Cleantech leading economic advance

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Mr Seip reiterated that energy demand in the region is expected to surge substantially in the long run and clean energy will be a key in the Thai economy.

Cleantech leading economic advance

Cleantech, distributed infrastructure, 5G, Internet of Things (IoT) and next level process automation are expected to play a crucial role in the Thai economy in coming years, says consultancy McKinsey & Company.

“Even before the pandemic, a potent mix of technological advances — massively enhanced computer power, automation and smart technologies — is already reinventing a wide range of industries as part of the so-called Fourth Industrial Revolution or Industry 4.0,” Harry Seip, partner at McKinsey & Company’s Bangkok office and leader of the firm’s digital and analytics practice in Thailand, told the Bangkok Post.

“Covid-19 has only served to accelerate the growth of this technological mix,” he said.

Thailand is likely to see a mix of technologies rather than a single one drive high-level trends that can contribute to the economy over the long run, said Mr Seip.

The first technology trend is cleantech, which concerns clean energy as well as materials and solutions which are environmentally friendly.

While cleantech has not been significantly accelerated by the pandemic, public and private sector investment to support Thailand’s Alternative Energy Development Plan 2015-2036 and aspirations to become a regional electric vehicle hub by 2030 have the potential to create new businesses and jobs after the pandemic, Mr Seip said.

“An econometric study of global public sector spending on energy technologies shows that spending on renewables can create five more jobs per million dollars invested than spending on fossil fuels,” he said.

According to him, energy demand in the region is expected to surge substantially in a long run and that clean energy will be a key in the Thai economy.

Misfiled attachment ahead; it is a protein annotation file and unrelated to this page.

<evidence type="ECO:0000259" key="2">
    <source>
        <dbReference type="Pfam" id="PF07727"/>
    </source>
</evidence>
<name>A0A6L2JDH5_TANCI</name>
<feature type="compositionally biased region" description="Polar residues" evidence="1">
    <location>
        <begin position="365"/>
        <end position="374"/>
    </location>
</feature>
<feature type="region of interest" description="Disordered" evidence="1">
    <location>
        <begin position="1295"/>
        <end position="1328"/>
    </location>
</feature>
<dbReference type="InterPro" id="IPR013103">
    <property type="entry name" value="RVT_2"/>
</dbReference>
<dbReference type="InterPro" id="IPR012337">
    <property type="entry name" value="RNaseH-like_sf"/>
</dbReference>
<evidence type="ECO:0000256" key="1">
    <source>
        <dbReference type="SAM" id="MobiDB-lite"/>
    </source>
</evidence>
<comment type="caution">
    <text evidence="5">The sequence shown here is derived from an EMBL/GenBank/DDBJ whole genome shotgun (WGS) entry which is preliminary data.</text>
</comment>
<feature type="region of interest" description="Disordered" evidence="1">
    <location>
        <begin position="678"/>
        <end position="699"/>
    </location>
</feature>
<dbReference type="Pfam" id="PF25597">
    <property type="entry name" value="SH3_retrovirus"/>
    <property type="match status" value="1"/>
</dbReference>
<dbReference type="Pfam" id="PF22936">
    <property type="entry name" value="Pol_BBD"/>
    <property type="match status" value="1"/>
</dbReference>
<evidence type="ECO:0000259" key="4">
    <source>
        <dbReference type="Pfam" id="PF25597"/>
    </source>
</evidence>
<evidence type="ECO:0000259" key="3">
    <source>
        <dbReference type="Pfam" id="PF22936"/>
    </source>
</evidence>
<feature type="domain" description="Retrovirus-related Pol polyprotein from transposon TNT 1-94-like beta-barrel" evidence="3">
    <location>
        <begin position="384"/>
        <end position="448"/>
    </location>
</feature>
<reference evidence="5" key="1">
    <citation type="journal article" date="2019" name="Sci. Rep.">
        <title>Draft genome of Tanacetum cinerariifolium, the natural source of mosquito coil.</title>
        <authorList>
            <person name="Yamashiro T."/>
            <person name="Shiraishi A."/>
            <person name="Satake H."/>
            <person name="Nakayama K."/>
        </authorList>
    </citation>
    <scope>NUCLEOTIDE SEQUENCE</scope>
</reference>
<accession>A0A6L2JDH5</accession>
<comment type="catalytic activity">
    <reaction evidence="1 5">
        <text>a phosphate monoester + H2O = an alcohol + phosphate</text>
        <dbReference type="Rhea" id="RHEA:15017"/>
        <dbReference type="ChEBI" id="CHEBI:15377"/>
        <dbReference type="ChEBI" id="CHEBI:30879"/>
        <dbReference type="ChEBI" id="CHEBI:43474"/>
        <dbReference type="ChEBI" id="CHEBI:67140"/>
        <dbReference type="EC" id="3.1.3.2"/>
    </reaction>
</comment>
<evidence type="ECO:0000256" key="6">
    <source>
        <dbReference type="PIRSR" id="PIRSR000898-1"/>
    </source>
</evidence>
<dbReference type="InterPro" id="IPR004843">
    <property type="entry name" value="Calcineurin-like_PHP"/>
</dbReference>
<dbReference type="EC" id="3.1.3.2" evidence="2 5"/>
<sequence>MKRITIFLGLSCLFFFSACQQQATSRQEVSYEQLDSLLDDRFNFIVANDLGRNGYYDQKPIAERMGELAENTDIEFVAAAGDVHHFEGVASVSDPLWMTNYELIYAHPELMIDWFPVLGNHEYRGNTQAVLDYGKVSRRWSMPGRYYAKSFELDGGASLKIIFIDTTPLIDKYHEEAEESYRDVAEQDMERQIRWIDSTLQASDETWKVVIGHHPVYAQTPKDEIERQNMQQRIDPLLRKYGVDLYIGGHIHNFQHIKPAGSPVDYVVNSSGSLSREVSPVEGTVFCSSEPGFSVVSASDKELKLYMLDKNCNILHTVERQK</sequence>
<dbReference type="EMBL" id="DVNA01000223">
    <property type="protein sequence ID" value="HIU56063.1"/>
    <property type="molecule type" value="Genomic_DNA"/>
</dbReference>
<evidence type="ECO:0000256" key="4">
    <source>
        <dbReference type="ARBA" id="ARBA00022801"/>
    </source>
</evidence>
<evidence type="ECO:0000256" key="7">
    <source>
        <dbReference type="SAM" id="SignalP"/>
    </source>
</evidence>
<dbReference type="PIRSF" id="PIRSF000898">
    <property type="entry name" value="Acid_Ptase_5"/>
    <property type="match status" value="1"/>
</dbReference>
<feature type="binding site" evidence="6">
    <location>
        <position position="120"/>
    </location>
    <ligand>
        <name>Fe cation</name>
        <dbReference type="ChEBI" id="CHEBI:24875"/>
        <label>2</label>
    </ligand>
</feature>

Harry Seip, partner at McKinsey & Company’s Bangkok office

“Cleantech will become more disruptive to traditional business models and investment priorities in Thailand, not only in the energy space, but across a range of sectors,” Mr Seip said.

“Many Thai financial institutions are increasingly focusing on sustainable financing. Thai corporates are pursuing green investments, and the Thai transport sector is exploring cleaner mobility options.”

The second technology to watch is distributed infrastructure, which concerns cloud and edge computing.

The pandemic has accelerated digital adaptation in Thailand as people increasingly turn to online tools for remote working, business transactions, consumption, healthcare and social interaction.

“This is boosting demand for data centres and cloud services, driven both by advances in the global business environment and Thai legislation aimed at improving the efficiency and security of the country’s digital economy,” Mr Seip said.

In Thailand, investment in the data centre market is expected to see compound annual growth rate of 8% reach US$700 million by 2026, he said.

The third trend lies in 5G development. 5G rollout in Thailand has been accelerated during the pandemic due to demand from workers, consumers, healthcare professionals and organisations, Mr Seip said.

“This trend is expected to further support mobile platforms and ecosystems, including data-intensive apps that provide entertainment, mobile banking, ride hailing, online delivery, social networking and shopping services,” he said.

The fourth is IoT, which Mr Seip said is steadily becoming all-pervasive across many areas of life — smart cities and homes, manufacturing, agriculture, healthcare, mobility and retail.

In mobility, for example, IoT sensors and near-global coverage will help manufacturers capture vehicle signals, monitor the condition of each system in the car and notify the owner to schedule repairs before a breakdown occurs, thus improving the vehicle’s durability and lifespan.

In healthcare, remote sensors can, for example, facilitate care at home.

The fifth concerns the next level of process automation.

Thailand is already investing substantially in robotics, Mr Seip said. The International Federation of Robotics ranked Thailand the 13th-largest market globally for industrial robot installations in its ‘World Robotics Report 2020’.

The pandemic has accelerated the development of robots in Thailand, including medical robots deployed to assist frontline medical workers and to provide telemedicine services, as well as robots used in pandemic-related manufacturing.

“Automation will continue to play a key role in shaping Thailand’s economic recovery and the future of work.”